near as eloquent as Twain, I would like to voice my opinion that German
keyboards are total crap when it comes to programming.

Let me explain why I say that. It's not because Y and Z are swapped. I have gotten used to that one already. It has to do with all those special programming characters. Personally, I usually program C, perl or HTML. In C and perl, I use the curly braces { and } as well as [ and ] a lot. And don't forget all those backslashes for printf and whatnot. And, in Unix, I pipe a lot of stuff (that's | for those unfamilar to unix), and since I am currently referring to another guy's programs in his home directory, I like to use the ol' ~username trick to get there.

It turns out that the characters { [ ] } \ ~ and | all requre the use of the 'Alt Gr' key, which is the right-hand ALT key, and very inconvienent to get to. That's the major annoyance. But there are little things also, like the > and < characters are the same key, one with shift, one without. I really don't know which uses shift and which doesn't, and I'll probably never learn because I am trained that both use shift on a US keyboard. It makes so much sense on the US keyboard - The one pointing left is on the left and the one pointing right is on the right. On my German keyboard, they are on top of each other, and right next to the pipe symbol, and it just makes my brain explode trying to find what I need. And why aren't the { and } keys next to each other like the [ and ] or ( and )?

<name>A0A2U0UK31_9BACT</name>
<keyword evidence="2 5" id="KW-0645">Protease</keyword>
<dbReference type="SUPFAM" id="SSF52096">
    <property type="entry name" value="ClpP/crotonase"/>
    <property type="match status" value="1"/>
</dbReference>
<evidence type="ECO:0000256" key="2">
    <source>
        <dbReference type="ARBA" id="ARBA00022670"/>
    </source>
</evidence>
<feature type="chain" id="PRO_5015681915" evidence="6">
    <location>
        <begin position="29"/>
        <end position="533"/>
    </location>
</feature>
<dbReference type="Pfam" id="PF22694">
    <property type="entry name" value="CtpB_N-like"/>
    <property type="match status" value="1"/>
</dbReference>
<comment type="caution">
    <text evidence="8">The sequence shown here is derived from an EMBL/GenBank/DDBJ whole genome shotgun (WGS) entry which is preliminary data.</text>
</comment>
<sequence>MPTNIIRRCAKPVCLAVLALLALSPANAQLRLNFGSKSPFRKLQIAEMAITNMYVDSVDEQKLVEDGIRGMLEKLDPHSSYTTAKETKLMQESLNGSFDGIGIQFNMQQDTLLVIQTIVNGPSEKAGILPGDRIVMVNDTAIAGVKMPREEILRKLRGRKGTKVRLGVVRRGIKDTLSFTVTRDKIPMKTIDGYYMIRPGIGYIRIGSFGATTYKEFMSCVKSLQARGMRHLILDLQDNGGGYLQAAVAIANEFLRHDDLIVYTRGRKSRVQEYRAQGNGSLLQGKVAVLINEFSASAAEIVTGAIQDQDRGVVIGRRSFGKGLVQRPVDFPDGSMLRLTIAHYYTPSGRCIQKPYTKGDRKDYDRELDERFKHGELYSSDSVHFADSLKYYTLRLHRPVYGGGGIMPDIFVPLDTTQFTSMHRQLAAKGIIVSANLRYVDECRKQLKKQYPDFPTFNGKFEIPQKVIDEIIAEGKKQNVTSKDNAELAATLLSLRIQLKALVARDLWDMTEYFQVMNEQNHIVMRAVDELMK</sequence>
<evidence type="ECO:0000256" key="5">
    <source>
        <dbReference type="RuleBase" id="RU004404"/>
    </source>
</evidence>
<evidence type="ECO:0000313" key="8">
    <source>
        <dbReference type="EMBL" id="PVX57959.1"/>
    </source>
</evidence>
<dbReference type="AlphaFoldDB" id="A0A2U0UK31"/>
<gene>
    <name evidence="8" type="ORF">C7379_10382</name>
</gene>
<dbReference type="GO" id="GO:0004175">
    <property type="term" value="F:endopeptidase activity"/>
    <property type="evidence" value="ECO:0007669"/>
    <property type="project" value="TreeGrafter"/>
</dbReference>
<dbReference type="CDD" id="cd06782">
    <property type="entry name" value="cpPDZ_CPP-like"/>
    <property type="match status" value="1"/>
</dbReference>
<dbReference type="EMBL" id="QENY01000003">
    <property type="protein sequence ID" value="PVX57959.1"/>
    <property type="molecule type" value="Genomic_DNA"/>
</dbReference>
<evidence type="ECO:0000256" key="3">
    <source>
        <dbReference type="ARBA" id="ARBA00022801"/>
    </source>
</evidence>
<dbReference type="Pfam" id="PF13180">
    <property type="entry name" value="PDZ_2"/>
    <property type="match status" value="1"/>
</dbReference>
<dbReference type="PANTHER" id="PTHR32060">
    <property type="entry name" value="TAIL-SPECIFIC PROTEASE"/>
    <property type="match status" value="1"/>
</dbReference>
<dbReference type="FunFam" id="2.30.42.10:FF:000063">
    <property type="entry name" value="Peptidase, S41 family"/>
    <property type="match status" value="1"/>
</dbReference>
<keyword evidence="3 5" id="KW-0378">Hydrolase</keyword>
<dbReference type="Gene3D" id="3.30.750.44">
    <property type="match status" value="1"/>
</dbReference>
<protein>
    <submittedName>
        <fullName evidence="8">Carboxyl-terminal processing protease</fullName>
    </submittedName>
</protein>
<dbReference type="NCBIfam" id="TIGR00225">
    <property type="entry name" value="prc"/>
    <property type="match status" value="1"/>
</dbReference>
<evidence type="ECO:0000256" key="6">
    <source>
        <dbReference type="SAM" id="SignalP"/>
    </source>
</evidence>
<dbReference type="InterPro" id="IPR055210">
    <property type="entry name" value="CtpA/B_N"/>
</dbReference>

Other important programming characters ; / and ' all require a shift on a German keyboard but no modification on a US keyboard.

This is really slowing down my coding. I have gotten used to the swapped Y and Z and several of the different locations for things, but my fingers just haven't figured out the different modifiers required to make a lot of the symbols I need to write code.